Review: Password Jinni
Secure database utilities ('password managers') are a common enough category of utility on all mobile platforms and Windows Phone is no exception. I've already looked briefly at Handy Safe in covering its launch on Windows Phone and at how to take its data from other platforms, and will no doubt return to this for the full review treatment, but in the meantime here's a new alternative, Password Jinni, with a few unique features (and a few others missing....)
Version Reviewed: 1.0
It's not just passwords, of course. We're talking PINs, social security and passport numbers, bank account details and so on. Password Jinni tackles the full gamut of what you might want to store head on, with a choice of templates that also includes 'cell phone', 'insurance policy', 'library card' and 'vehicle info', to name but four. In parallel with the templates, there are categories in which to tag any secure cards that you create - 'bank', 'cloud', 'email', 'shopping', and so on. It's a very flexible system, since cards can be tagged in more than one category, but it's somewhat overwhelming for new users.
Thankfully, you can create both new templates and new categories. For the latter, for example, I've had folders for myself, my spouse and my daughter in Handy Safe, keeping personal id numbers separate - it's just the way I think. In Password Jinni, it's the work of moments to create such categories and then tag cards as needed. Whether you're more a 'folder' person (Handy Safe) or a 'category' person (Password Jinni) is very much a personal choice - but you can at least download a trial version of both and see which fits your way of working better.
Tapping on the category list itself shows the number of cards tagged in each, meaning that this is a very quick way to filter down a large database to just the records you might need. Also helping here is a system of favourites, where starring a card will show it in a special Metro 'favourites' pane.
When editing cards, fields can be rearranged by long pressing on the '^v' icon on the right of the screen, as shown above. An interesting and unique feature, though I'm not sure how often I'd use it.
Also unique is the password strength meter that pops up underneath any 'password' field text that you enter, changing from red to orange to green as the password's length and alphabet increases (i.e. include punctuation and numbers and your password gets stronger with less keystrokes, as you'd expect). Although it's good to see this little featurette, in my experience I'd already have created the account on the relevant web site by the time I opened Password Jinni to record what password I used, so any analysis will be after the fact. With discipline, you could train yourself to make Password Jinni and its password meter part of your routine when registering for a new site, though, so I wouldn't write off the feature.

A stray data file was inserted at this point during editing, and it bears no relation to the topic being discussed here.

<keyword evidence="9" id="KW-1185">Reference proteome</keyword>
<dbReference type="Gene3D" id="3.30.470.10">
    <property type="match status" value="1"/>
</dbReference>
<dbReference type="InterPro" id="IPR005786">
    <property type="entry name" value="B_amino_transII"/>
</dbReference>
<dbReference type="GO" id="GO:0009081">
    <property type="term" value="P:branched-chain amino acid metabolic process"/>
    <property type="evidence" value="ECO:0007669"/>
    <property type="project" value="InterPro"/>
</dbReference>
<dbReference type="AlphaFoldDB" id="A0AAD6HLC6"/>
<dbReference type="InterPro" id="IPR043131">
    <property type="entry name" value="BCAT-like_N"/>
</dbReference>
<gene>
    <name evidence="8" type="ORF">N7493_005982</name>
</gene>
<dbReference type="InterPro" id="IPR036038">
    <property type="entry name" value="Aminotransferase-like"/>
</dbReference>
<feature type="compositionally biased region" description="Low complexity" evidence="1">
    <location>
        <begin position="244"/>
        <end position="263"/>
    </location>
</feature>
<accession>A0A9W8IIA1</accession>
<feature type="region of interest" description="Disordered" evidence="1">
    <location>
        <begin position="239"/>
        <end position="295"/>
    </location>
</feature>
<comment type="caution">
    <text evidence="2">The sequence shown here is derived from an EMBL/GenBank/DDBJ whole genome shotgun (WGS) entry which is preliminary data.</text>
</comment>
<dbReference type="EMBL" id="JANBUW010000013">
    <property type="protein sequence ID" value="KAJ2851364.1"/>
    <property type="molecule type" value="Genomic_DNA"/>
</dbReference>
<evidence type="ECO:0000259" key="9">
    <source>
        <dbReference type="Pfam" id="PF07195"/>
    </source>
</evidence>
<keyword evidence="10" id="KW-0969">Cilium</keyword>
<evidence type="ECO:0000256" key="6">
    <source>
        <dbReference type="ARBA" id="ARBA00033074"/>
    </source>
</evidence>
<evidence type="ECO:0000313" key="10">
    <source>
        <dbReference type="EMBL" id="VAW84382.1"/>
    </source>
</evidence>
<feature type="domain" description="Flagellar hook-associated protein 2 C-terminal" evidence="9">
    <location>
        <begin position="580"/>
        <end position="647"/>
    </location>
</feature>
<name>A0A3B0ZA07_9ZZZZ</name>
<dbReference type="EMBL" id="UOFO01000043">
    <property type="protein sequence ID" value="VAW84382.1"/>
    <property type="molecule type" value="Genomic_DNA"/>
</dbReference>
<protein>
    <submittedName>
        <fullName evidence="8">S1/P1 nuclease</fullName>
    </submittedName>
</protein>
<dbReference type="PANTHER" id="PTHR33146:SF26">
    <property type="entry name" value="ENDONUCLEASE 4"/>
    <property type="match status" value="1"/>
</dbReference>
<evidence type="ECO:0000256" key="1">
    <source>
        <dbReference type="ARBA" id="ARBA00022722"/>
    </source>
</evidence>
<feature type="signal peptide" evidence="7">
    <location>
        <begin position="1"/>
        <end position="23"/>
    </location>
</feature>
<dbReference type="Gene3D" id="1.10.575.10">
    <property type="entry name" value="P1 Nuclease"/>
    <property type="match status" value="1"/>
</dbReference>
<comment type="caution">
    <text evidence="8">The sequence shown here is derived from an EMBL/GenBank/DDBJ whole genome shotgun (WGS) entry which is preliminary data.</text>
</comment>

'Backup and restore' above allows you to keep local (i.e. in storage on the phone) archive copies of your Password Jinni database, or, more safely (in the event of failure or device loss) copies on your SkyDrive account. This latter is an interesting safeguard and the developers assure us that, although saved as a '.txt' file, the contents are encrypted and complete.
As with in-phone storage, you can backup as often as you like (though there's not yet an 'auto' option, presumably to save bandwidth if on an expensive data tariff), with files simply given a datestamp as their filename. Should the worst happen, you can log into Password Jinni on a replacement smartphone and then 'load' one of your backups from SkyDrive as needed.
So everything working as advertised then, at least for users starting from scratch. But, coming to use Password Jinni for real, it's likely that you'll have an existing pool of secret data that you've been keeping somewhere else. Probably in something simple like a password-protected Office document or a secure database on an older smartphone platform. At which point you're out of luck - there are no import or export options at all - functionality to address this is apparently in the roadmap, but for now Password Jinni is best suited to someone getting going without a previous store of confidential data of any size.
What might I expect? It seems that Windows Phone's desktop APIs don't allow third party data sync. Not directly. Handy Safe achieves its magic by guiding the user through syncing with a fully functional Windows Desktop client via Wi-fi - this works very well once set up. This could be copied or perhaps (more suitable to Password Jinni's cloud focus) a web-based client could be coded that accessed and decrypted the SkyDrive backups directly?
I realise that I was coming to Password Jinni afresh and that I hadn't built up a lifetime's worth of data, but then my Handy Safe database isn't enormous, and yet the latter was far slower as an application. Password Jinni's performance was very good indeed, plus there's the benefit of full landscape support, should you be entering several records and wanting the full virtual keyboard without too much phone juggling.
It's early days for this application, but it's already worthy of serious consideration - I'll be watching for an update, especially if it means there are easy ways of importing data from other sources, and I'll keep you all posted.
Reviewed by Steve Litchfield at